‘Nudge’ pricing

| Updated on January 08, 2018 Published on October 15, 2017

The pricing policy adopted by oil companies for petrol and diesel needs review and they should be brought under GST at the earliest

In what is an example of this year’s economics Nobel prize winner Richard Thaler’s nudge theory at work, some States have cut value added tax on petrol and diesel following the Centre’s reduction of excise duty on the two fuels by ₹2 a litre each. While announcing the cut last week, the Centre urged States to reduce their levies on the fuels. While Maharashtra, Gujarat and Himachal Pradesh — the last two poll-bound — were quick off the block in cutting VAT, Madhya Pradesh joined the bandwagon on Friday. More States are bound to cut rates as they feel the ‘nudge’ from these four. Bihar’s chief minister, Nitish Kumar, however, has chosen to “appeal” to the Centre to reduce the base price of petrol and diesel, pointing out that VAT on the two products in his State was among the lowest. Kumar’s argument shifts the focus to the pricing policy followed by the oil companies for the two fuels.

He has a point. The oil companies still follow policies dating back to the controlled pricing era which ended during the UPA II regime in the case of petrol and in the first year of the current government for diesel. According to this formula, retail prices are linked to imported landed cost and export parity price of the two fuels in the ratio 80:20. This is despite the fact that petrol and diesel are not imported but refined within the country. While the trade parity pricing may have been needed in the control era, in the free pricing regime that prevails now, the policy only results in offering undue protection to domestic refineries. The prices of petrol, diesel and indeed all fuels refined from crude oil should be linked to the cost of crude plus refining and transportation costs and margins. The anomaly of the current system will be evident from the fact that the basic price (excluding taxes) of fuel is the same across the country. Ideally, coastal States and those with refineries in their vicinity should be paying a lower price than those in the hinterland where transportation costs will be higher. It is time the Centre gets oil companies to review their pricing strategies and aligns them with the free market approach that ushered in daily changes in fuel prices.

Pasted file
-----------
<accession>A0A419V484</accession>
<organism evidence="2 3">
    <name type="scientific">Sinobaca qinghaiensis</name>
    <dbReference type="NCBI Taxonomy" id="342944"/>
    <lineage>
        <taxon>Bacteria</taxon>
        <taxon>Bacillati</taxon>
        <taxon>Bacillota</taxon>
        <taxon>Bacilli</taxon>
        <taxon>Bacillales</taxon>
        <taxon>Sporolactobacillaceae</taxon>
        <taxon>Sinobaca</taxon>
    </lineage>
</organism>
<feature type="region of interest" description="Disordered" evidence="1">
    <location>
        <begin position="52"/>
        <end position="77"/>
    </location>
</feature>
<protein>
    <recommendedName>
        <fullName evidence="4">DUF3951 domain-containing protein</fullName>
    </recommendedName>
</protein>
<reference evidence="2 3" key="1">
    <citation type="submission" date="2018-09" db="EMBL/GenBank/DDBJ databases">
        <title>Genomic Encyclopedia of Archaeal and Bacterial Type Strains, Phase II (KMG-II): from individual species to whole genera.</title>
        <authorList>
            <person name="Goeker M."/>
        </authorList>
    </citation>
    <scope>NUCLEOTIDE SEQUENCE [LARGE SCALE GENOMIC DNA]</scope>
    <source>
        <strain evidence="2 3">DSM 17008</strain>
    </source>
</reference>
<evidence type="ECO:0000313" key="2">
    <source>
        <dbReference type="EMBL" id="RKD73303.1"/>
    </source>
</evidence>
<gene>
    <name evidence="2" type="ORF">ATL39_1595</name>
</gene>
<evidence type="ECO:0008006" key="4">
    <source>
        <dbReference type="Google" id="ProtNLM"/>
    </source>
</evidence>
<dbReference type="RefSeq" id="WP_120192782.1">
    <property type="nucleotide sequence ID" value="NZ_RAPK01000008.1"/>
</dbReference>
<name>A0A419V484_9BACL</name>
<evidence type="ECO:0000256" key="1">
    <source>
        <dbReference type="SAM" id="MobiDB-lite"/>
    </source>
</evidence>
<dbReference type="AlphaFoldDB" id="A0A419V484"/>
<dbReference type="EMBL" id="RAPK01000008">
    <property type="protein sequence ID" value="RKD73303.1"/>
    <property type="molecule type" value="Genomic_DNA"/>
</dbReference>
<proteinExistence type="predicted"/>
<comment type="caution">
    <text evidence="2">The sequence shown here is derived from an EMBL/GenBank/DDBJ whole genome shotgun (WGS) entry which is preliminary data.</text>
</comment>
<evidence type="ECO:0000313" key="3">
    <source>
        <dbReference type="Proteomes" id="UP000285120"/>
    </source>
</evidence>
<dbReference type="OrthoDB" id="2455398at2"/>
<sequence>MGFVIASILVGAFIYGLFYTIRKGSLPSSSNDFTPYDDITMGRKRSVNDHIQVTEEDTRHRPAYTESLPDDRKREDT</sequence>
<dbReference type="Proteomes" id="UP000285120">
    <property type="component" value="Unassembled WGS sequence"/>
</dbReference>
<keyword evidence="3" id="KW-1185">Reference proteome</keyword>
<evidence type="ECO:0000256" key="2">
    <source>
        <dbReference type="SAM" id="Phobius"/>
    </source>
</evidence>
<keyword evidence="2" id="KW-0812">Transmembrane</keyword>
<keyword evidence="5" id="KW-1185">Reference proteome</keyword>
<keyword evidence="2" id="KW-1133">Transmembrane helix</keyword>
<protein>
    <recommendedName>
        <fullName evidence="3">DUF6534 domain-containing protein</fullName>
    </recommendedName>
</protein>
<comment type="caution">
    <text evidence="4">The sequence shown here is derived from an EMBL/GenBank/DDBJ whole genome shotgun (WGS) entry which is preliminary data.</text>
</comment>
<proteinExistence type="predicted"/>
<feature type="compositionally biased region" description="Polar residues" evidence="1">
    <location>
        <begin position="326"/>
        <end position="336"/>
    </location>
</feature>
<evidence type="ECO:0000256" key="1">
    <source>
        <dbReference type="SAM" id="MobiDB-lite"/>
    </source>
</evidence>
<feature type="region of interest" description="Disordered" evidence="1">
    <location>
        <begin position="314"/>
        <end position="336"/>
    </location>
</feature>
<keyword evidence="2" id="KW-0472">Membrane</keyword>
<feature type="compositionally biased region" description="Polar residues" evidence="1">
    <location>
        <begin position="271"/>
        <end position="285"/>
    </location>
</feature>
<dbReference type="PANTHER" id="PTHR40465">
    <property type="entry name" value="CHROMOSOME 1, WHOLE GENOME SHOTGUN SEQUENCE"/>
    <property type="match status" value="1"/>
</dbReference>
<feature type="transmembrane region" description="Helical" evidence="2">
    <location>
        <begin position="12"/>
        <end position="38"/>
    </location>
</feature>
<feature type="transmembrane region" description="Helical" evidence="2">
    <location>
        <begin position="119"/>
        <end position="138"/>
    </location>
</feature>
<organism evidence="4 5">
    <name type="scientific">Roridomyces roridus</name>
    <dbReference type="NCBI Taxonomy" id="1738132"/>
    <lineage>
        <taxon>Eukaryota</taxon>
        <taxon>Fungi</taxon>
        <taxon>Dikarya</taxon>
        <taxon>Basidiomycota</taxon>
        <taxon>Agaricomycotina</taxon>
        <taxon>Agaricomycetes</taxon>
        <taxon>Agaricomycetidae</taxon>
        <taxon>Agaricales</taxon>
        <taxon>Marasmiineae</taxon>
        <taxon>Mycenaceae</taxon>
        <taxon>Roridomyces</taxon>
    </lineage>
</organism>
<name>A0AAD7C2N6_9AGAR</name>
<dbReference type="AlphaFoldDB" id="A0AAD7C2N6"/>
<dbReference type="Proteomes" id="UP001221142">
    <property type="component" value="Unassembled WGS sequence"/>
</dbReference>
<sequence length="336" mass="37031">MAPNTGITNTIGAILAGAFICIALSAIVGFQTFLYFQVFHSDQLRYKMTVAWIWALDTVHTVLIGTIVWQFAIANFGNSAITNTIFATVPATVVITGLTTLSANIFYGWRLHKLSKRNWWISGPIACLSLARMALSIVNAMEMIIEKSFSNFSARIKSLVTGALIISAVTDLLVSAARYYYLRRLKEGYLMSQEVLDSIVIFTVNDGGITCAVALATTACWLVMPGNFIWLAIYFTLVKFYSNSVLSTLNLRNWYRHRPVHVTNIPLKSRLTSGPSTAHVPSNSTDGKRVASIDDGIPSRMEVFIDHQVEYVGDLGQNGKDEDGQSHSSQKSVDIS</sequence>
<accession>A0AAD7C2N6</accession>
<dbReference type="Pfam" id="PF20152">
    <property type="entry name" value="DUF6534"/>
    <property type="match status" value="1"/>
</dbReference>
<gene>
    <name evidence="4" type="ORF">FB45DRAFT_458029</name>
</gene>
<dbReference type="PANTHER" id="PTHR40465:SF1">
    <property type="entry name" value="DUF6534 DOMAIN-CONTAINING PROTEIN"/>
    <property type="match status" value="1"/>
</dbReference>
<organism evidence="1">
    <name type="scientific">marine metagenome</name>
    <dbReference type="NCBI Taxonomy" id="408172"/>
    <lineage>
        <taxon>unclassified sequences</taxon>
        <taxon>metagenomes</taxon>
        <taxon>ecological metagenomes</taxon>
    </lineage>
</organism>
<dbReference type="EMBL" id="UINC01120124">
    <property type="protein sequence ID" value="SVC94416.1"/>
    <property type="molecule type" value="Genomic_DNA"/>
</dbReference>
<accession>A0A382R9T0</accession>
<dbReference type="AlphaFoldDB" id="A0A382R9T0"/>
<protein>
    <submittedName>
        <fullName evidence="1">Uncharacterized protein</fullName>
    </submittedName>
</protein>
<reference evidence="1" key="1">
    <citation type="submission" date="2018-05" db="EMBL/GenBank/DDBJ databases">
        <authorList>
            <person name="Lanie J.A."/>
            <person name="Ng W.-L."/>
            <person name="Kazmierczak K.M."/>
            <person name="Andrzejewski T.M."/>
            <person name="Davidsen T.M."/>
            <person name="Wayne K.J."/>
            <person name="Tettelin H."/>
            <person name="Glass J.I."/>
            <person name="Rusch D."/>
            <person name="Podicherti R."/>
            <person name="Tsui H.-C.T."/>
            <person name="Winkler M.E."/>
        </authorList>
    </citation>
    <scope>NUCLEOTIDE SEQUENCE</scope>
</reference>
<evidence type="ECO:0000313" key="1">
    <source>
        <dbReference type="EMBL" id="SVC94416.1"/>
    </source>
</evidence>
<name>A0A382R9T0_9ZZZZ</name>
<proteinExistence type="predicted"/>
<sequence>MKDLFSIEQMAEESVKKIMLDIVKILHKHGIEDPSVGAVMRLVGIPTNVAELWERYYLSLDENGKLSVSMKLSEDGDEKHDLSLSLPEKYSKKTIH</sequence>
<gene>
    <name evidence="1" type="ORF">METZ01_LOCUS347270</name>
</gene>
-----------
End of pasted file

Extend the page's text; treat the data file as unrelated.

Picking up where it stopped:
Meanwhile, the momentum from the current debate on fuel prices should be used to reach an agreement on the inclusion of petrol, diesel and ATF under the GST umbrella. Some States have already made favourable noises and the least that the Centre could do is set off discussions in the GST Council. Inclusion of these fuels will help large sections of industry that are not able to avail of input tax credit on these products despite being big consumers. The oil companies will also stand to benefit and, hopefully, it will set off a reform of fuel pricing as a whole.

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Published on October 15, 2017
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